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2.0m farmers to be brought under agri insurance by 2030

Green Delta Ins, IFC-arranged workshop told

FE Report | December 09, 2018 12:00:00

Finance minister AMA Muhith, financial institutions division secretary Ashadul Islam, IDRA chairman Shafiqur Rahman Patwary, WB Group senior financial sector specialist Vijaysekar Kalavakonda, IFC country manager for Bangladesh, Bhutan and Nepal Wendy Warner, Green Delta Advisor Nasir A Choudhury and its CEO Farzana Chowdhury seen in the workshop held on Saturday

Insured farmers invest more while their income increases by 20 to 30 per cent, a global research has found.

The agriculture insurance works as a safety net mechanism for farmers. But Bangladesh lags behind in attracting people under insurance coverage while agri insurance seems to be the most peculiar type since insurance itself is a urban phenomenon, experts told a programme on Saturday.

Globally agriculture insurance is the fastest growing industry after health insurance, experts said.

The loss of agriculture productivity and sufferings of the most climate vulnerable countries like Bangladesh has multiplied in recent years due to adverse impact of climate change in agriculture sector.

In last 40 years, the country lost US$ 12 billion or 0.5 per cent to 1.0 per cent of GDP due to uncertainty in weather.

These were revealed during a workshop on agri insurance, arranged by Green Delta Insurance Company Ltd and International Finance Corporation (IFC) of the World Bank Group.

The event was organised by Green Delta Insurance Company and IFC at a city hotel.

Green Delta Insurance Company with support of IFC has implemented a pilot agri insurance project in eight districts for the past three years.

The pilot project began in 2015 and got implemented in 2016 in eight districts. Now there are 10,000 farmers under risk mitigation coverage.

Green Delta hopes to reach over two million farmers by 2030.

Finance minister AMA Muhith was present as the chief guest. Financial institutions division secretary Ashadul Islam, Insurance Development and Regulatory Authority chairman Shafiqur Rahman Patwary and WB Group senior financial sector specialist Vijaysekar Kalavakonda were present as the special guests.

In her speech, IFC country manager for Bangladesh, Bhutan and Nepal Wendy Warner said a global research conducted by University of California showed that insured farmers invest more reducing the risk of things like weather, while increasing their investment and income by 20 to 30 per cent.

Delivering better income and productivity is our primary target of this project. The project has focused on climate vulnerable communities while farmers are our key target priority," she said.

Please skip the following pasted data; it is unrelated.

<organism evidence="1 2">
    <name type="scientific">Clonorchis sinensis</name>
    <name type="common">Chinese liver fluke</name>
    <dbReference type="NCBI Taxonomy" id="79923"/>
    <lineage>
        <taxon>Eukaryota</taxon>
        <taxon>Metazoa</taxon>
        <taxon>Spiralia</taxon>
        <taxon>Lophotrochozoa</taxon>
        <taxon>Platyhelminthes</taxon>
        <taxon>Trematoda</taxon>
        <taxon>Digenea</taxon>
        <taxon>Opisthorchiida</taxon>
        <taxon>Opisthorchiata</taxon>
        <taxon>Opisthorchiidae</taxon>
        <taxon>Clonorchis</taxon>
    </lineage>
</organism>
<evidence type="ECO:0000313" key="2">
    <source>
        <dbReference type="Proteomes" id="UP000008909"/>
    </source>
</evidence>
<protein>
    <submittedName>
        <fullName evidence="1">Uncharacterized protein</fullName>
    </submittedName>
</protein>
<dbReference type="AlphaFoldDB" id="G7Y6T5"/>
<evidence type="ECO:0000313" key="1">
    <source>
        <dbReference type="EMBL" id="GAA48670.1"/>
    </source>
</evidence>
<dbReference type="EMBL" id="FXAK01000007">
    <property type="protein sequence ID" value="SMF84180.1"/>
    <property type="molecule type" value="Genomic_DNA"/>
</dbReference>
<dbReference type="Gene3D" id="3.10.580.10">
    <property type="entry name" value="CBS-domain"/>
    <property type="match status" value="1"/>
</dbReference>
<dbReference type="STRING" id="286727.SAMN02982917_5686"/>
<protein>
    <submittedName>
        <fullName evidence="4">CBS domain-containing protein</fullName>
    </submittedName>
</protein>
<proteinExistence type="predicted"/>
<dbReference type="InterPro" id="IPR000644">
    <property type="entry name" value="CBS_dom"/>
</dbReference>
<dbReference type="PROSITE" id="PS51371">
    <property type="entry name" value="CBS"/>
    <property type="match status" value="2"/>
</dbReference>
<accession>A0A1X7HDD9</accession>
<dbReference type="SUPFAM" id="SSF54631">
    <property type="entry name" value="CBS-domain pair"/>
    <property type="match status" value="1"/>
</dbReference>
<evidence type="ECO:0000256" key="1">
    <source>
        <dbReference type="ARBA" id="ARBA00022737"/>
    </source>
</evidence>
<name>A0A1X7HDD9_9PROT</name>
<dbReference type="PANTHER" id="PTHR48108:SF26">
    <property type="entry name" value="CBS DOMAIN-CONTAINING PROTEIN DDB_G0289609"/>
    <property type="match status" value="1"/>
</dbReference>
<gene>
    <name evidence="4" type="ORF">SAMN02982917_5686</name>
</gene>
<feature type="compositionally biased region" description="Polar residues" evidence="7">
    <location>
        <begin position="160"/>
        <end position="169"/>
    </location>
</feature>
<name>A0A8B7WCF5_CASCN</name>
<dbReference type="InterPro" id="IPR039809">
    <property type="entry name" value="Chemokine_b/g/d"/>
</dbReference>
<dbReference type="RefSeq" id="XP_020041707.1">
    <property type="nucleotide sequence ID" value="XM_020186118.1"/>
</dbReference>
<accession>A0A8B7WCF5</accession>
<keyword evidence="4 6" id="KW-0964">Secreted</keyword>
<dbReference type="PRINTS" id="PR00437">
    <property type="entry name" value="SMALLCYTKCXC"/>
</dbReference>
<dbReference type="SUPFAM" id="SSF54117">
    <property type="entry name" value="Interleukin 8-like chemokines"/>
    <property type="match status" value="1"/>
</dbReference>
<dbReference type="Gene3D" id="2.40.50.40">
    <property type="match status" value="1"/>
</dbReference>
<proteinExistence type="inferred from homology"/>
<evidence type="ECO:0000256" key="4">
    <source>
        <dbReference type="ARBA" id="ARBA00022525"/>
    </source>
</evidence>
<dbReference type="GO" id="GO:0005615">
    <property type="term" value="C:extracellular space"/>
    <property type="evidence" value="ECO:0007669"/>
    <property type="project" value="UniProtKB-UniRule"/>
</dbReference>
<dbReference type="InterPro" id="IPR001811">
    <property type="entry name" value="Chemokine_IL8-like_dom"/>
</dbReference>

Me Vijaysekar said globally agri Insurance has been growing exponentially ranking second fastest growing industry after health insurance due to three main reasons. These are- significant increase in vulnerability, low agri loan by the financial institutions and safety mechanism as thought by the government.

The premium for agriculture insurance is comparatively higher as it has greater risk, he said. That's why the government plays the key role in promoting agri insurance by providing premium subsidies to farmers, he added.

It is a global practice that agri insurance is largely promoted through public private partnership. But Bangladesh is an exception as the private sector is taking the lead to bring the farmers under risk coverage, said the insurance expert.

AMA Muhith said insurance is there mainly for risk mitigation. In this country insurance is a very flourishing industry, he added.

The government has been trying to reduce adverse impact of climate change on agriculture, said Muhith. But the success rate is very limited.

If the pilot project of Green Delta and IFC is successful and can be projected to other areas , it will be a big step in agri insurance sector, he added.

Citing the WB experts' observation that agri insurance is highly subsidised, Ashadul Islam proposed that international community should provide financial support from the climate financing as Bangladesh is one of the 10 most climate vulnerable countries.

Green Delta should consider how agri insurance can be made affordable and easily understandable to the farmers, he added. The government will consider some strategies after seeing the results of the pilot project, he said.

IDRA chairman Shafiqur Rahman said the Insurance sector has not developed in Bangladesh at the expected level due to the image crisis of the insurance companies and lack of confidence and awareness of people. Besides it is not mentioned specifically which ministry will control the sector. Agri insurance involves high transaction cost and moral hazard which kept the companies away from this product, he added.

Green Delta Insurance Company's chief executive officer Farzana Chowdhury said that insurance has always been an area where people do not have confidence. The main problem is lack of awareness.

" One of our main task is to create awareness and build confidence. We are trying to promote that insurance is not a liability rather it is a support," she said.

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